With regard to Parker’s consideration of Church Reunion [157-163], it may be that in her enthusiasm to stress the role of former chaplains both in individual acts challenging the rules of the Church (such as Sheppard welcoming non-Anglican communicants) and in activities to encourage the relaxing of such rules, she has rather overstated the impact of their efforts. While the standard narratives of the period – and many since – have affirmed the Appeal to All Christian People of the 1920 Lambeth Conference of Anglican bishops as a major step forward in ecumenism, it was clear within a few months of its issuing that its solution to the recurrent problem of the recognition of non-episcopally ordained ministers was not going to be accepted by the Free Churches. To her account of the role of former chaplain Guy Rogers in promoting unity and intercommunion in the 1920s and 1930s could be added his 1941 conclusion: ‘The fact is that the high-water mark of our hopes for reunion was reached at the Lambeth Conference, 1920, and that they have been receding ever since.’(6)
Shellshocked Prophets offers a valuable account of the work of prominent former Anglican chaplains during the inter-war period. Repeatedly, it illustrates how their war-time experiences made them intolerant of and exasperated by a Church which was reluctant to change and whose structures and inter-party tensions and rivalries were prejudicial to the developments which many chaplains sought. As such, this book breaks new ground.
A few typographical errors have slipped past the copy editor, and clergy should never be styled simply ‘the Rev surname’ [e.g. 59], but this is otherwise a very well-produced book, including both photographs and brief biographical summaries of the chaplains considered in the text. Furthermore, since it is published at a third of the price which seems all too common for such monographs, it must be warmly commended to scholars and students of the interface of conflict and religion and, one would hope, not destined solely for the shelves of university libraries.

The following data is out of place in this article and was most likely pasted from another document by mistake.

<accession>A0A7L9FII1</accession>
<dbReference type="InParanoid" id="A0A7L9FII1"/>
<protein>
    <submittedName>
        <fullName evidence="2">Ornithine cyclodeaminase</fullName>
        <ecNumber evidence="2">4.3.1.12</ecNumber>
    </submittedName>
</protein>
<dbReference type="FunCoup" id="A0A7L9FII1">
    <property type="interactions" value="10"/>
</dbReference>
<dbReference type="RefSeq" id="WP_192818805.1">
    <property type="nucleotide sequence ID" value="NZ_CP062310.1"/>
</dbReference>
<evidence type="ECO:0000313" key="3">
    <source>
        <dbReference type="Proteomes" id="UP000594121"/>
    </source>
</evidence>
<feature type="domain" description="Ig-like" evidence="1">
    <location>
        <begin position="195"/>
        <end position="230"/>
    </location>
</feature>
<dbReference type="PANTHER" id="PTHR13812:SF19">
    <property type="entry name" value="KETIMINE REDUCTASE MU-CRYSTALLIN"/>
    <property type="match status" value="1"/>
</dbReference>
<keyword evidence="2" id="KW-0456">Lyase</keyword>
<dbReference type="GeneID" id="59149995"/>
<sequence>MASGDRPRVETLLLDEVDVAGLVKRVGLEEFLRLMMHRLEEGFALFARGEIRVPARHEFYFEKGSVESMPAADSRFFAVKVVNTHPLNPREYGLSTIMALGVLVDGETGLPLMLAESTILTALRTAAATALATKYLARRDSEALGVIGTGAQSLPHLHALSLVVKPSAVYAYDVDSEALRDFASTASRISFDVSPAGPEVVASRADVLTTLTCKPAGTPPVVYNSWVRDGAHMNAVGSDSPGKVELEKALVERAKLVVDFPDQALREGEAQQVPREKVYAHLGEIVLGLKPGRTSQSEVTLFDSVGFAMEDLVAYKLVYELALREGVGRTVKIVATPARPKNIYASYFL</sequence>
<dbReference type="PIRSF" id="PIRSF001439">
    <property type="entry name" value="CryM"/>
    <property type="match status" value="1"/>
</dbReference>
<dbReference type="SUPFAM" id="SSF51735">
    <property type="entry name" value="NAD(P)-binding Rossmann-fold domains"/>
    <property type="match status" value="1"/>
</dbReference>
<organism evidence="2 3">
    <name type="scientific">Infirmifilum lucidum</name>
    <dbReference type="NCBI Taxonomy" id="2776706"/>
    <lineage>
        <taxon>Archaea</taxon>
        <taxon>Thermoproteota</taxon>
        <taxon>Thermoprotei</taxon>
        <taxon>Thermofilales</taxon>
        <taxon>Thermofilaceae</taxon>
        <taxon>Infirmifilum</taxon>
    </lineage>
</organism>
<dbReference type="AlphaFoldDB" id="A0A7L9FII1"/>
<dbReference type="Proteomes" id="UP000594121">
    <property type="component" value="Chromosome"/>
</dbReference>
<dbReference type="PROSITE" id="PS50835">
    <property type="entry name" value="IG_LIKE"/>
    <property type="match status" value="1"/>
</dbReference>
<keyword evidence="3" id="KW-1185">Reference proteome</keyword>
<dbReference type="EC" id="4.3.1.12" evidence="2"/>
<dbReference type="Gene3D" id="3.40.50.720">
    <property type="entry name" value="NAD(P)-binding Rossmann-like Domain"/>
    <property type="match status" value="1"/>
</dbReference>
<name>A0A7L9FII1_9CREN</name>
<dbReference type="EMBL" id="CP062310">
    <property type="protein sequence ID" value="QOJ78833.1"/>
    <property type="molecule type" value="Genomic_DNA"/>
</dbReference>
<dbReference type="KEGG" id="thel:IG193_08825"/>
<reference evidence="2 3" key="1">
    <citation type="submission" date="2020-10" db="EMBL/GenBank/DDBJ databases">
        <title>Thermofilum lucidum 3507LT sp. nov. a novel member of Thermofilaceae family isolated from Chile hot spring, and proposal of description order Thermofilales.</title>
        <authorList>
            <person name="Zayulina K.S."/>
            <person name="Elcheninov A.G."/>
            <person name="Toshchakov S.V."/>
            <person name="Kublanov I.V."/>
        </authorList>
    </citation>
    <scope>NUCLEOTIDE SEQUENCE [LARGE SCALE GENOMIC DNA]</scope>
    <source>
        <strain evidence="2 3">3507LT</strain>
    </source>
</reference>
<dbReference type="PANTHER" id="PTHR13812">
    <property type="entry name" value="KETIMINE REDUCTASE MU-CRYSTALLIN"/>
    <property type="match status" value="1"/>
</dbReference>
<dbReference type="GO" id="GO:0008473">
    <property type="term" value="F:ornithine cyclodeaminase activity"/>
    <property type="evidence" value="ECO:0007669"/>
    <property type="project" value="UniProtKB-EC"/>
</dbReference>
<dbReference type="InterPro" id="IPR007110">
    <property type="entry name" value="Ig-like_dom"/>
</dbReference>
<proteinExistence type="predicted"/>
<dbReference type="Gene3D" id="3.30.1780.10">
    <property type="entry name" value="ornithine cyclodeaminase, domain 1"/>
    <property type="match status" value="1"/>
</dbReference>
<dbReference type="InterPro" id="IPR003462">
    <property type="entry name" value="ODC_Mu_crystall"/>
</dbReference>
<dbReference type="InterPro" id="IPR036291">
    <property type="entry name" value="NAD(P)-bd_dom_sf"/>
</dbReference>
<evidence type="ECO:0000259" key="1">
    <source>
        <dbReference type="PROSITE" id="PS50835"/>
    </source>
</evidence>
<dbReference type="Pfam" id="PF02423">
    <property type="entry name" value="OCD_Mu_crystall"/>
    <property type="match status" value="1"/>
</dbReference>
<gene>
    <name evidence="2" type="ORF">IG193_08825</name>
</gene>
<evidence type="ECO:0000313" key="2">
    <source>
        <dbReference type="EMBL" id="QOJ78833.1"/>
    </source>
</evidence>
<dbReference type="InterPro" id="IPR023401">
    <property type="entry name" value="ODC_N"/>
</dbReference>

(1) R. Graves, Goodbye to All That (London, 1929).
(2) A. Clark, The Donkeys (London, 1961) took its title from the description of the British soldiers as ‘lions led by donkeys’, originated by German propagandists. The 1963 stage musical Oh, What a Lovely War was adapted by Joan Littlewood from a radio play by Charles Chilton. In turn, it was developed into a 1969 musical film directed by Richard Attenborough. See M. Grimley, ‘The Church and the Bomb : Anglicans and the Campaign for Nuclear Disarmament, c. 1958–1984’, in S.G. Parker and T. Lawson (eds.), God and War (Farnham, 2012) : 147-164.
(3) A. Wilkinson, The Church of England and the First World War (London, 1978).
(4) See, for example, M. Snape, Clergy Under Fire : The Royal Army Chaplains Department, 1976-1953 (Woodbridge, 2008); E. Madigan, Faith Under Fire : Anglican Chaplains and the Great War (Basingstoke, 2011); M. Snape, ‘Church of England Army Chaplains in the First World War : Goodbye to “Goodbye to All That”’, Journal of Ecclesiastical History 62-2 (April 2011) : 318-345; S. Bell, ‘The Church of England and the First World War’, in S.G. Parker and T. Lawson (eds.), God and War (Farnham, 2012) : 33-59; M. Snape & E. Madigan (eds.), The Clergy in Khaki: British Army Chaplains in the First World War (Farnham, 2013).
(5) Gerald Studdert Kennedy, Dog-Collar Democracy (London, 1982).
(6) T.G. Rogers, ‘Reunion : Defeat or a New Offensive’, The Modern Churchman XXX-1 (December 1941) : 361-368.